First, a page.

I played Haitian music throughout the meal, and that accompanied with our friendship and the amazing food, caused dancing in the seat, especially after we sipped the ’64 LDH, a gorgeous, floral, feminine beauty, standing up to the spiciness of the kibbe, and enhancing our appreciation of it. We were drinking the Bosconia, which Maria Jose swears is more masculine in style than the Tondonia, and that the bottling choice was a mistake they never chose to correct. I can’t wait to try the Tondonia to corroborate her story. I know she is the winemaker, but all Bosconias I have tasted in the past seem feminine to me, and all Tondonias, more masculine.
The kibbe was the best I had ever tasted. I went to Dickson’s Farmstand for all the meat, which added a brightness to each bite, the lamb bringing the dish to the next level. The mechie was delicate, steaming and nuanced were the flavors, built from slow simmering.
Then we opened the Vega Sicilia Unico, which was an indescribable wine. It was elusive, powerful yet finessed, not young or old, ageless. I have actually been thinking about how to describe this wine for several days now, and have come no closer to understanding its seduction. It is easily the greatest wine of my memory, a real masterpiece. Its flavor profile is just delicious, and talking about this wine in an academic way is to dishonor the spirit of this wine, which promotes a feeling of being very special just by drinking it.
We had some wine left in the glass for the Vacherin Mont d’Or, easily my favorite cheese in the world, consumed in minutes, raw milk unctuous creaminess sopped up with a filone from Grand Daisy, followed by chocolate covered almonds from Jacques Torres.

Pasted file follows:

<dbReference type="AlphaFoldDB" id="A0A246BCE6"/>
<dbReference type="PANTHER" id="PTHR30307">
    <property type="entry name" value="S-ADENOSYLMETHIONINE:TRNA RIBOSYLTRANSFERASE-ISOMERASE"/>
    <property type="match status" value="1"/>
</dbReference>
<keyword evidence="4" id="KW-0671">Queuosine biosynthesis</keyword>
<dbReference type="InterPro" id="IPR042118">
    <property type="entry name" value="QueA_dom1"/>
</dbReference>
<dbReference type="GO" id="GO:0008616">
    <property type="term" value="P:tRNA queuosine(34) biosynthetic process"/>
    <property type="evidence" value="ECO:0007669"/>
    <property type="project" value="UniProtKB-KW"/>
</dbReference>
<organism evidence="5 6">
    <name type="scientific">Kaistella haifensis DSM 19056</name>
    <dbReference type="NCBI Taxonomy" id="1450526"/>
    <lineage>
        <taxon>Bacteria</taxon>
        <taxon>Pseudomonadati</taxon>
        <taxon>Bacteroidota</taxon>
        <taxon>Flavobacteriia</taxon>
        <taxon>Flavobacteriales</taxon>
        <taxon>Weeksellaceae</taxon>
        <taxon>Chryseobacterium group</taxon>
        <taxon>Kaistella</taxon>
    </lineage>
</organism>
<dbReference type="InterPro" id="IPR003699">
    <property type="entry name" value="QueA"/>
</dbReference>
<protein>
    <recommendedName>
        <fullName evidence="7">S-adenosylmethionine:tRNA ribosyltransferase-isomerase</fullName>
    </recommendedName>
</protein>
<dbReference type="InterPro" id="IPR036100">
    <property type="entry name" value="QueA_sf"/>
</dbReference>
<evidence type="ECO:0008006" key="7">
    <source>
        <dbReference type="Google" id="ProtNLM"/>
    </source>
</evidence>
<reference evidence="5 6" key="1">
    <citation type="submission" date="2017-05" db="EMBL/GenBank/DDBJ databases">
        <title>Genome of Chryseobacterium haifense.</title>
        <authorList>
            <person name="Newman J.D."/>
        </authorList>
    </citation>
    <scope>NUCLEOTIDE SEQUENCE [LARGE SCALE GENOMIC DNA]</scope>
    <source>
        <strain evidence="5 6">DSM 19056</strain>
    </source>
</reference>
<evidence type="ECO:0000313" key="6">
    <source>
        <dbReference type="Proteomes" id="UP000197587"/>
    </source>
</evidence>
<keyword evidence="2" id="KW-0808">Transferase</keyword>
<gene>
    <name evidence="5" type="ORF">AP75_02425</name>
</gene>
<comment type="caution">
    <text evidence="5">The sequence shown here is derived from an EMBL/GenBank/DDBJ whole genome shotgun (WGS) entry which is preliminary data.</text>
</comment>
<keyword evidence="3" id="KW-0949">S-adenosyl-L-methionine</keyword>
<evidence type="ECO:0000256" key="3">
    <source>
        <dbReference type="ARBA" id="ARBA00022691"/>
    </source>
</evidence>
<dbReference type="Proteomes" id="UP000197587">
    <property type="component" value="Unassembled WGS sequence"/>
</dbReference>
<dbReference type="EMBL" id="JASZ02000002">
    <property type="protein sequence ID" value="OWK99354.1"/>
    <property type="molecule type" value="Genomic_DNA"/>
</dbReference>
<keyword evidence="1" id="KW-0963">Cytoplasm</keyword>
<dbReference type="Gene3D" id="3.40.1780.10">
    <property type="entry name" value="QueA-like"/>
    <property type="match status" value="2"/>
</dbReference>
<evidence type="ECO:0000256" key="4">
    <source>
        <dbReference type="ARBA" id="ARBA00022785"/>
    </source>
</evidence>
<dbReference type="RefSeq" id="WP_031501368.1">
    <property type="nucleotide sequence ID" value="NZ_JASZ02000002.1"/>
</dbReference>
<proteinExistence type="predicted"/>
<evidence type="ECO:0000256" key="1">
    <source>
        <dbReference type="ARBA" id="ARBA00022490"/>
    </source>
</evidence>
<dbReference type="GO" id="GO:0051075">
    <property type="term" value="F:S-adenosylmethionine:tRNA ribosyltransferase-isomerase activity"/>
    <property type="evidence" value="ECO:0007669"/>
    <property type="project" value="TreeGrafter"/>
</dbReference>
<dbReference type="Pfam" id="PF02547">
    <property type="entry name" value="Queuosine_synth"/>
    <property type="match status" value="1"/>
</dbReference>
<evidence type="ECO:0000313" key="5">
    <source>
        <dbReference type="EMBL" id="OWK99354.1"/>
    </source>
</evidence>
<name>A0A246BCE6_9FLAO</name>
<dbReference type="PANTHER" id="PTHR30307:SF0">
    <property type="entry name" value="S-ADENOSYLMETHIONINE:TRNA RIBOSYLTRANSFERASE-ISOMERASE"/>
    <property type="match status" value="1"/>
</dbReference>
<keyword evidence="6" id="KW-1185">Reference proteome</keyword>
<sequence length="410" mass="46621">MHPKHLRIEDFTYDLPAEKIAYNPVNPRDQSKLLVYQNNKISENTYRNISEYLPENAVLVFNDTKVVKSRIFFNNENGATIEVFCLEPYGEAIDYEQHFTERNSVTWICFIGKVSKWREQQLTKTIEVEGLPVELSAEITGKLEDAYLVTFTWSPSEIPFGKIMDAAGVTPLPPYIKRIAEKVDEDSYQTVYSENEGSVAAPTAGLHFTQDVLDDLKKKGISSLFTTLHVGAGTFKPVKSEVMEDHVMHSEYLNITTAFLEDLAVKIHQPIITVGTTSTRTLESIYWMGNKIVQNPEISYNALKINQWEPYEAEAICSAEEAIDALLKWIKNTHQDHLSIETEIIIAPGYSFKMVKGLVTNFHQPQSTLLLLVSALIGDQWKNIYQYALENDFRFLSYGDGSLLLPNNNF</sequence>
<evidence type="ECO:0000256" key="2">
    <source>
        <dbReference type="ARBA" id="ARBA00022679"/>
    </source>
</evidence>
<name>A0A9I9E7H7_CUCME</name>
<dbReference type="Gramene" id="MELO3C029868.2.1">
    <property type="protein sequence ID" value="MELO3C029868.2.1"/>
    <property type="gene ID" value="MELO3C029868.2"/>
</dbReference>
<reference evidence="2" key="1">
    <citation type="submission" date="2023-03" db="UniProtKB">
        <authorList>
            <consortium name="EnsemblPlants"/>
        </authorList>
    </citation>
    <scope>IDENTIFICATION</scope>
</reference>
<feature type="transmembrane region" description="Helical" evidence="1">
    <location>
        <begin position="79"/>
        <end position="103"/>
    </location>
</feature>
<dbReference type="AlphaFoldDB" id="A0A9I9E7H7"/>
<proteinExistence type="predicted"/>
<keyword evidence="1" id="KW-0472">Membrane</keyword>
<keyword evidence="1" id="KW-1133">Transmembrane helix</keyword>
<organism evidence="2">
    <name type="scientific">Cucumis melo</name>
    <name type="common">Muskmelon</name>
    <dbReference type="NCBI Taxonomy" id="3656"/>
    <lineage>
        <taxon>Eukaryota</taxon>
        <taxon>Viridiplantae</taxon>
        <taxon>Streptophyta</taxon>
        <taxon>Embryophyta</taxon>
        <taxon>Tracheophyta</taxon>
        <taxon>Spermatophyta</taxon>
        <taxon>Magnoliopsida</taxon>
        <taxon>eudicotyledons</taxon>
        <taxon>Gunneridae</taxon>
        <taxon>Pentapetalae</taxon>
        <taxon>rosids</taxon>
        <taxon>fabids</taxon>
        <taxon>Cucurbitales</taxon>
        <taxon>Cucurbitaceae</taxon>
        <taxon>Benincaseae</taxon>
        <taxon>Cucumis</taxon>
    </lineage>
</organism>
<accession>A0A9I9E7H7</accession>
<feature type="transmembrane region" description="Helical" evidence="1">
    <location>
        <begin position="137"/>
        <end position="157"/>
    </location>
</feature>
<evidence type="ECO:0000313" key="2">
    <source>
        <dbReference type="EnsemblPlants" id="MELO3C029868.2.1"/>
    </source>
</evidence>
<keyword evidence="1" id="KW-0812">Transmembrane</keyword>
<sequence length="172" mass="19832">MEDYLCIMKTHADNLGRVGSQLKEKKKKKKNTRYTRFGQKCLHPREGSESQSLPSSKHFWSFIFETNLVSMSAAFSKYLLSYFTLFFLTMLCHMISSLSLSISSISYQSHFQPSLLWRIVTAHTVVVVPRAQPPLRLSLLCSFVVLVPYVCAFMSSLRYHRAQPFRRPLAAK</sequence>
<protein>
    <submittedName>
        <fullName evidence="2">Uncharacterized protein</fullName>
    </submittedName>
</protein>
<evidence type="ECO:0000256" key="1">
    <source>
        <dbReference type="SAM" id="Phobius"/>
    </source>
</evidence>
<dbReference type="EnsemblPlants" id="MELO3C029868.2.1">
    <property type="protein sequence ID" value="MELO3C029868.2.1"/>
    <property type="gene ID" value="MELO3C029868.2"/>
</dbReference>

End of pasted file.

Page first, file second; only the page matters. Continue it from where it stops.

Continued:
The jubilee was at a zenith when I opted for the Cohibas and Havana Club, even Dr. L. and Jay could not refuse, an absolutely perfect pairing, sending us into a dizzying frenzy of euphoria, blunting our palate so as not to drink more vintage wine, thankfully what a defense.
Somehow I made it to Pata Negra later that evening, high on life and happy to see friends and new clients at my place of business. I was surprised to receive another gift from Maria Jose, delivered to my door during the day, all handled secretly by the lovely Chris, the charming mademoiselle who you will find working the room at Pata Negra when I am not around. I remember having a conversation about drinking birth year wines very casually, and she offered to send me a 1970 LDH. I didn’t think on it until the bottle was in my hand, a Tondonia. She is most gracious for the gift, and I felt blessed to have such fine friends and family all who have showered me with gifts throughout my life. I am truly grateful.
At 40 I have learned something important from that Unico, that age is just a number, that we should strive to be like a great wine, elegant, powerful, indescribable, delicious and timeless.